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Insurance agents deliver strong person-to-person customer relationships while delivering distinctive customer experiences. Carriers can leverage this if they arm their agents to compete in a digital world.
Consumer trends point the agency channel toward a digital future. Competitively speaking, social and digital media matters like never before. Insurers and agents unwilling, or unable, to integrate and engage it effectively will lose relevance and ultimately miss out on growth opportunities.
Two major trends suggest that business as usual is no longer viable: the growing number of online shoppers, and the increasingly intense competition from direct writers.
Of the consumers looking to buy insurance, many are incorporating digital channels as part of their buying process. In fact, J.D. Power & Associates research shows that 54 percent of auto insurance shoppers report getting their quote online.
Online shoppers expect to learn about carriers, compare products, obtain price quotes and purchase a policy quickly and easily. Some rely on social media to get information and advice about products, brands and purchasing decisions. Twenty-one percent of consumers use, or are considering using, social media to perform research on insurance products; 36 percent of consumers under the age of 34 would consider using social media to perform such research.
Some shoppers prefer to chat online, text or e-mail rather than to call or meet in person. Many shoppers who conduct research online will ultimately buy insurance from a human—either a local agent or a contact center associate. Similar to consumer behavior already widely observed in the retail industry, rather than replacing one channel with another, many insurance consumers are diversifying and using more channels than ever to meet their needs.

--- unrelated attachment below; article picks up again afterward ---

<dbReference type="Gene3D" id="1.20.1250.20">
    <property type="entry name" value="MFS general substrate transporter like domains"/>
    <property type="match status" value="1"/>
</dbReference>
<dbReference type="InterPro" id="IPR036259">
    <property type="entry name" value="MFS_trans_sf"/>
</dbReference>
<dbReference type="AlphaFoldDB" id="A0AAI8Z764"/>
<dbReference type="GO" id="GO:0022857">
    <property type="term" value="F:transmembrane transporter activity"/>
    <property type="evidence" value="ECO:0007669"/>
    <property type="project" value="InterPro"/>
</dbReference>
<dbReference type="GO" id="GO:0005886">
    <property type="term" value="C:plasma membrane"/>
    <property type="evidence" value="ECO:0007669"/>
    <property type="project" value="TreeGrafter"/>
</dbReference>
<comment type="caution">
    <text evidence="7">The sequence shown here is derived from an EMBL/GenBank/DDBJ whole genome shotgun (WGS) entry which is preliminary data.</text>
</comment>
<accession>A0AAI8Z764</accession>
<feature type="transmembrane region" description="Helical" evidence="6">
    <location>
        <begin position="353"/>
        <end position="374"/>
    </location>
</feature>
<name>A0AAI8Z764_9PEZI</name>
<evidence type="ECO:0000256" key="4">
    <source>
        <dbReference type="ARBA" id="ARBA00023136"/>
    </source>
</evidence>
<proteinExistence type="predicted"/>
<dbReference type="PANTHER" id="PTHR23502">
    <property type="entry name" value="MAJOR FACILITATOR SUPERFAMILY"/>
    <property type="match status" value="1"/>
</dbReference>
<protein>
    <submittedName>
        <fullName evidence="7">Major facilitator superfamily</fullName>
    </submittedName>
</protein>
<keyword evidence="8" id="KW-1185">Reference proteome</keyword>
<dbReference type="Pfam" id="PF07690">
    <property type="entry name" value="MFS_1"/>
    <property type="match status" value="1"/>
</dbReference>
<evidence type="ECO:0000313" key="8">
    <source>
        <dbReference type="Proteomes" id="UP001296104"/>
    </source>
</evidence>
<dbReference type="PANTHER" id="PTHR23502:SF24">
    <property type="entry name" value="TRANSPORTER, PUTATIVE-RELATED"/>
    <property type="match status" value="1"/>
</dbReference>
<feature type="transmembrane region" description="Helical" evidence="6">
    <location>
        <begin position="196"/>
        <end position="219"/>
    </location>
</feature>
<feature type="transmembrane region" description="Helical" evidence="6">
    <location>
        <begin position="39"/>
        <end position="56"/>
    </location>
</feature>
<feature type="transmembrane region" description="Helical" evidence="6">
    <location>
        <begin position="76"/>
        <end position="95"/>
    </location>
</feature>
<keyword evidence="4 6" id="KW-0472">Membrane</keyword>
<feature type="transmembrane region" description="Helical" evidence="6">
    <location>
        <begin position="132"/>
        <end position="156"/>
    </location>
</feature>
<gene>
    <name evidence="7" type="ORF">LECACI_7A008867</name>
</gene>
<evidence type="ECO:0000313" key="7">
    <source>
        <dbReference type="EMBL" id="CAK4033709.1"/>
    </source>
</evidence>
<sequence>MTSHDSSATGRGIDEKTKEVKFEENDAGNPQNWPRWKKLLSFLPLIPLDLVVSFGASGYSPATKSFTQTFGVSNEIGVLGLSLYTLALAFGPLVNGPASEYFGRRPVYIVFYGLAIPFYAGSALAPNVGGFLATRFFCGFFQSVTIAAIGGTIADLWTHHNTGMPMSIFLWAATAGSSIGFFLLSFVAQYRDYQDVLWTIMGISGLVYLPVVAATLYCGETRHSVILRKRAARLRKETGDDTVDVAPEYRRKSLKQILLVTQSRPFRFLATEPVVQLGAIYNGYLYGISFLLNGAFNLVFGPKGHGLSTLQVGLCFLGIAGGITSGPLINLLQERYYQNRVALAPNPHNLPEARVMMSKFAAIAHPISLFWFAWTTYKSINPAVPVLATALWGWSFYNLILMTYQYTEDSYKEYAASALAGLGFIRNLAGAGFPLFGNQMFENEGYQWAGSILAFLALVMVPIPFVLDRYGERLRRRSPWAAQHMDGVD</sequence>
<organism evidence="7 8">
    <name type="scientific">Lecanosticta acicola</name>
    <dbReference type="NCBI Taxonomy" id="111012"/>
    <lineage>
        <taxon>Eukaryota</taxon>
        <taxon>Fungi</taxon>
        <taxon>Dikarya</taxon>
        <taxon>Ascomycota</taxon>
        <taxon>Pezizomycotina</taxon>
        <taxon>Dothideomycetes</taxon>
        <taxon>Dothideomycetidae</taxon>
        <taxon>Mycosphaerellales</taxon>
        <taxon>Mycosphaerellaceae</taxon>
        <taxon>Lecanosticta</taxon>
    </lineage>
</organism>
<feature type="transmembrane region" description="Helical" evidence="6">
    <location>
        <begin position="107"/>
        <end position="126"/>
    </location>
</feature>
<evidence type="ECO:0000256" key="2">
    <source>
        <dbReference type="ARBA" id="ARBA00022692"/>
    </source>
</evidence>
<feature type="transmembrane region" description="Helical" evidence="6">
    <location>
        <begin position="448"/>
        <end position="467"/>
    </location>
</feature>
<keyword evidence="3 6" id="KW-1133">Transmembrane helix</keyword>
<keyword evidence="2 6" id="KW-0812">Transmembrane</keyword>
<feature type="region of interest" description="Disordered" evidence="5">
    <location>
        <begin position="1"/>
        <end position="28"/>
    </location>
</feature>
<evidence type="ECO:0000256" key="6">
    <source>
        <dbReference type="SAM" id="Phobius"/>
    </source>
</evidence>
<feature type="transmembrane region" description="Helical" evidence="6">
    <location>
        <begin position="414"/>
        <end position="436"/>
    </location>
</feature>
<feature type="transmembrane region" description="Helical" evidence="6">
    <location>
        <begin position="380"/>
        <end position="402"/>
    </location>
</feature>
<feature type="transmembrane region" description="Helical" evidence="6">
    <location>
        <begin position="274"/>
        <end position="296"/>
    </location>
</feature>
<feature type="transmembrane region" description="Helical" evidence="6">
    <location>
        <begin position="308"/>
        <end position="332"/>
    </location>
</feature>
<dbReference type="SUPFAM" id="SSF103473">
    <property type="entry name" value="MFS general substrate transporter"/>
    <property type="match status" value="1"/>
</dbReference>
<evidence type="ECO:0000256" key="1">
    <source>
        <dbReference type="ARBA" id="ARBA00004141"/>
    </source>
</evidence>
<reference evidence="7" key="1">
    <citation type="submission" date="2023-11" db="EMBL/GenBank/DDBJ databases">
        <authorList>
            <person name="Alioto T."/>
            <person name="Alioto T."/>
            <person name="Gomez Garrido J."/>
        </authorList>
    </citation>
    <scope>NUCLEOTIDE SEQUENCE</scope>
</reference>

These key market trends are causing a shift in the role of agents and brokers, still the primary channel for insurance distribution. Agents are being called upon to increase sales rather than simply retaining the existing customer base built earlier in their careers.
Even those agents who are motivated to make the shift to a sales focus lack a clear Web or social media strategy, a branded, feature-rich digital presence, relevant digital content and robust tools that better connect them with customers and the insurer. Agents generally do not have available or ample funds, skills and time to construct and run their own high-impact, competitive sites, and do not have adequate marketing budgets to drive traffic to those sites.
With scale and efficiency on their side, carriers can drive transformation of the agency structure into a digitally-powered, more competitive engine for growth. Carriers should take four key actions to make it happen:
Download Full Report [PDF, 601KB]
March 20, 2012
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